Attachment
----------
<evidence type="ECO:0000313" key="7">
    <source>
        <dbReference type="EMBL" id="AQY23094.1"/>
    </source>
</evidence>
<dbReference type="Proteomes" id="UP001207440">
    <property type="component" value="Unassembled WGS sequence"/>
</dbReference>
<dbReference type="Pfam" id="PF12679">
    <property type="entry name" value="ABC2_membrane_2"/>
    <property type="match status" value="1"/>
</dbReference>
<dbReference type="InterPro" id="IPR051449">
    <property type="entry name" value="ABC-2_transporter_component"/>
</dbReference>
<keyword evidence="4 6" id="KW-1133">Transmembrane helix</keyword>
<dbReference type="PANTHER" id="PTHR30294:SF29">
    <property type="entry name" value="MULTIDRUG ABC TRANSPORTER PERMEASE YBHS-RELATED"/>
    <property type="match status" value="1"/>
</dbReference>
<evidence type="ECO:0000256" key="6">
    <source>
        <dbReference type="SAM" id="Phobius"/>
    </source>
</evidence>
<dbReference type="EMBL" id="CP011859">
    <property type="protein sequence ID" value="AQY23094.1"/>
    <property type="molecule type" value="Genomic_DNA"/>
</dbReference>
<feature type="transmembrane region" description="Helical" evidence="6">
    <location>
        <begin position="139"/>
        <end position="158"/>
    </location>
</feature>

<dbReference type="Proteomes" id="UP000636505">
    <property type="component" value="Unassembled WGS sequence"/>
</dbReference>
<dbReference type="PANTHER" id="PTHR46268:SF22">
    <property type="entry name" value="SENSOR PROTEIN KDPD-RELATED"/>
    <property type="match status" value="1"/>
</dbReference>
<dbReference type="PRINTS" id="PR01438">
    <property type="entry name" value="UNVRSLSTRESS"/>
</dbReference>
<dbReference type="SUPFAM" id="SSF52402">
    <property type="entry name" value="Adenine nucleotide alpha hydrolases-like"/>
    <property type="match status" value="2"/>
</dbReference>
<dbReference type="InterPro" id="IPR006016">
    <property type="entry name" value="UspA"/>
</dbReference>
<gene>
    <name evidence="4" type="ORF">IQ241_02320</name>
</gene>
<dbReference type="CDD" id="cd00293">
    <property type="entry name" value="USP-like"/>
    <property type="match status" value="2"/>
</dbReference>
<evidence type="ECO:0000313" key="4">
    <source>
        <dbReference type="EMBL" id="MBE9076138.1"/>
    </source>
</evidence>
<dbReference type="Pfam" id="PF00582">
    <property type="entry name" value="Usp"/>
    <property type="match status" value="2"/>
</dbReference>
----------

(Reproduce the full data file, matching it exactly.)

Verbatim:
<evidence type="ECO:0000313" key="7">
    <source>
        <dbReference type="EMBL" id="AQY23094.1"/>
    </source>
</evidence>
<dbReference type="Proteomes" id="UP001207440">
    <property type="component" value="Unassembled WGS sequence"/>
</dbReference>
<dbReference type="Pfam" id="PF12679">
    <property type="entry name" value="ABC2_membrane_2"/>
    <property type="match status" value="1"/>
</dbReference>
<dbReference type="InterPro" id="IPR051449">
    <property type="entry name" value="ABC-2_transporter_component"/>
</dbReference>
<keyword evidence="4 6" id="KW-1133">Transmembrane helix</keyword>
<dbReference type="PANTHER" id="PTHR30294:SF29">
    <property type="entry name" value="MULTIDRUG ABC TRANSPORTER PERMEASE YBHS-RELATED"/>
    <property type="match status" value="1"/>
</dbReference>
<evidence type="ECO:0000256" key="6">
    <source>
        <dbReference type="SAM" id="Phobius"/>
    </source>
</evidence>
<dbReference type="EMBL" id="CP011859">
    <property type="protein sequence ID" value="AQY23094.1"/>
    <property type="molecule type" value="Genomic_DNA"/>
</dbReference>
<feature type="transmembrane region" description="Helical" evidence="6">
    <location>
        <begin position="139"/>
        <end position="158"/>
    </location>
</feature>

<dbReference type="Proteomes" id="UP000636505">
    <property type="component" value="Unassembled WGS sequence"/>
</dbReference>
<dbReference type="PANTHER" id="PTHR46268:SF22">
    <property type="entry name" value="SENSOR PROTEIN KDPD-RELATED"/>
    <property type="match status" value="1"/>
</dbReference>
<dbReference type="PRINTS" id="PR01438">
    <property type="entry name" value="UNVRSLSTRESS"/>
</dbReference>
<dbReference type="SUPFAM" id="SSF52402">
    <property type="entry name" value="Adenine nucleotide alpha hydrolases-like"/>
    <property type="match status" value="2"/>
</dbReference>
<dbReference type="InterPro" id="IPR006016">
    <property type="entry name" value="UspA"/>
</dbReference>
<gene>
    <name evidence="4" type="ORF">IQ241_02320</name>
</gene>
<dbReference type="CDD" id="cd00293">
    <property type="entry name" value="USP-like"/>
    <property type="match status" value="2"/>
</dbReference>
<evidence type="ECO:0000313" key="4">
    <source>
        <dbReference type="EMBL" id="MBE9076138.1"/>
    </source>
</evidence>
<dbReference type="Pfam" id="PF00582">
    <property type="entry name" value="Usp"/>
    <property type="match status" value="2"/>
</dbReference>